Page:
Judges grant secret court hearings

Justice Secretary Chris Grayling said five applications had been made by the Government for evidence to be heard in secret courts over the past year

Justice Secretary Chris Grayling said five applications had been made by the Government for evidence to be heard in secret courts over the past year

First published in National News © by

Secret court hearings were granted by judges to the Government in at least three of its five attempts to secure them during the first year of controversial new laws being in place.

Ministers' applications for closed material proceedings (CMP) - allowing evidence to be heard in private - were accepted in cases involving an IRA mole suing MI5, terror suspects alleging British complicity in their torture in Somaliland, and Iranian shipping officials who were listed as having their assets frozen due to suspected involvement in nuclear proliferation activity.

Under the Justice and Security Act 2013, powers were granted for judges to grant secret hearings for evidence that may jeopardise national security if heard in public.

Justice Secretary Chris Grayling announced that between June 25 2013, when the powers came into force, and June 24 this year, ministers made five applications for CMP.

In the same period, a decision whether to grant one of the applications was made in secret, while another application - involving British terror suspects Mohammed Ahmed Mohamed and a man known only as CF - was granted publicly.

Since June 24, judges have granted permission for secret hearings in two of the other cases.

On July 8, Home Secretary Theresa May won a top judge's permission to use secret court hearings to defend a damages claim brought by IRA mole Martin McGartland.

Mr McGartland is suing MI5 for breach of contract and negligence in his aftercare following a shooting by the IRA which left him unable to work.

A former agent of the Royal Ulster Constabulary Special Branch, Mr McGartland claims the security services failed to provide care for post-traumatic stress disorder and access to disability benefits.

Mr Justice Mitting said "sensitive material" relating to protection and the training of security service "handlers" arose in the case and that secret hearings could be used in the interests of national security.

On July 11, court documents show the Government was granted secret hearings in a case involving members of the Islamic Republic of Iran Shipping Lines, who are seeking damages from the Foreign Office for loss of earnings after being included on a frozen assets list for their alleged involvement in "proliferation-sensitive nuclear activities and the development of nuclear weapon delivery systems".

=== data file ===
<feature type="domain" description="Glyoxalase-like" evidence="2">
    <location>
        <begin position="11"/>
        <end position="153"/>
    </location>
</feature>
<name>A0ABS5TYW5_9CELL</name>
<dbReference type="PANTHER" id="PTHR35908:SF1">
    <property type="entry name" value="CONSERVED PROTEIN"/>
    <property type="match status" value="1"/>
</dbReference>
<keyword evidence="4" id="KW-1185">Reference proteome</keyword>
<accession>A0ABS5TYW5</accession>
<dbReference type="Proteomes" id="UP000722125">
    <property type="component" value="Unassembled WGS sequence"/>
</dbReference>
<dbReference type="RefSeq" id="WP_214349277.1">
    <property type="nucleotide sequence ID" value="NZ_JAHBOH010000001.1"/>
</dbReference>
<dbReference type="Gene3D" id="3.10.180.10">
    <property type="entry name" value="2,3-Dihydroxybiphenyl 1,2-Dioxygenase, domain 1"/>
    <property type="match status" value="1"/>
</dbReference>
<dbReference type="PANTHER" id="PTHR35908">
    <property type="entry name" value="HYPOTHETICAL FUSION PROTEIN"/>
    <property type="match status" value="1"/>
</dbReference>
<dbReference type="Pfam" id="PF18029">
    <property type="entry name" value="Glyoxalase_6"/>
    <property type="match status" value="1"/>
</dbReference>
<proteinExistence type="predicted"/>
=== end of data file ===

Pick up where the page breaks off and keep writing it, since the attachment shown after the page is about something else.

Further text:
On 7 November last year, the Government was granted secret hearings in a damages claim brought by terror suspects Mohammed Ahmed Mohamed and a man known only as CF, alleging claiming Britain was complicit in their detention and torture by Somaliland authorities in 2011.

Mohamed, 27, was last seen fleeing a mosque in west London in November disguised as a woman in a burka and is understood to have received training and fought overseas for al-Shabaab, the Somalia-based cell of the militant Islamist group al Qaida, along with CF.

In May, the pair won Court of Appeal cases against Home Secretary Theresa May because she imposed anti-terror control order restrictions on them on the basis of secret evidence.

Judges unanimously ruled the men should have been told at least the "gist" of the allegations against them and said their cases must be reconsidered.

Northern Ireland Secretary Theresa Villiers made the other application, reportedly to prevent prominent dissident republican Terence McCafferty from discovering the grounds on which he was returned to prison.

According to the Guardian, the Real IRA member was sentenced to 12 years in jail in 2005 for leaving a car bomb outside a vehicle licensing office in Belfast and released on licence in 2008, before being re-arrested a few weeks later.

McCafferty is challenging his re-arrest and has applied for his freedom using a writ of habeas corpus.

A Government spokesman said the figures showed the new powers had been used "sparingly".

He said: "The statistics show the closed material procedure has been used sparingly in a handful of cases in the past year.

"The Government believes that closed material procedures are the right way to enable civil cases involving national security material which the courts recognise is too sensitive to disclose.

"Previously these cases had been unable to proceed - meaning no final judgment from a court, none of the questions posed by the claimant answered, and the Government forced to spend taxpayers' money to settle claims without being able to put across their case."

Mr Grayling released the figures in a written ministerial statement.

The Northern Ireland Office confirmed that the McCafferty application has not yet been granted.

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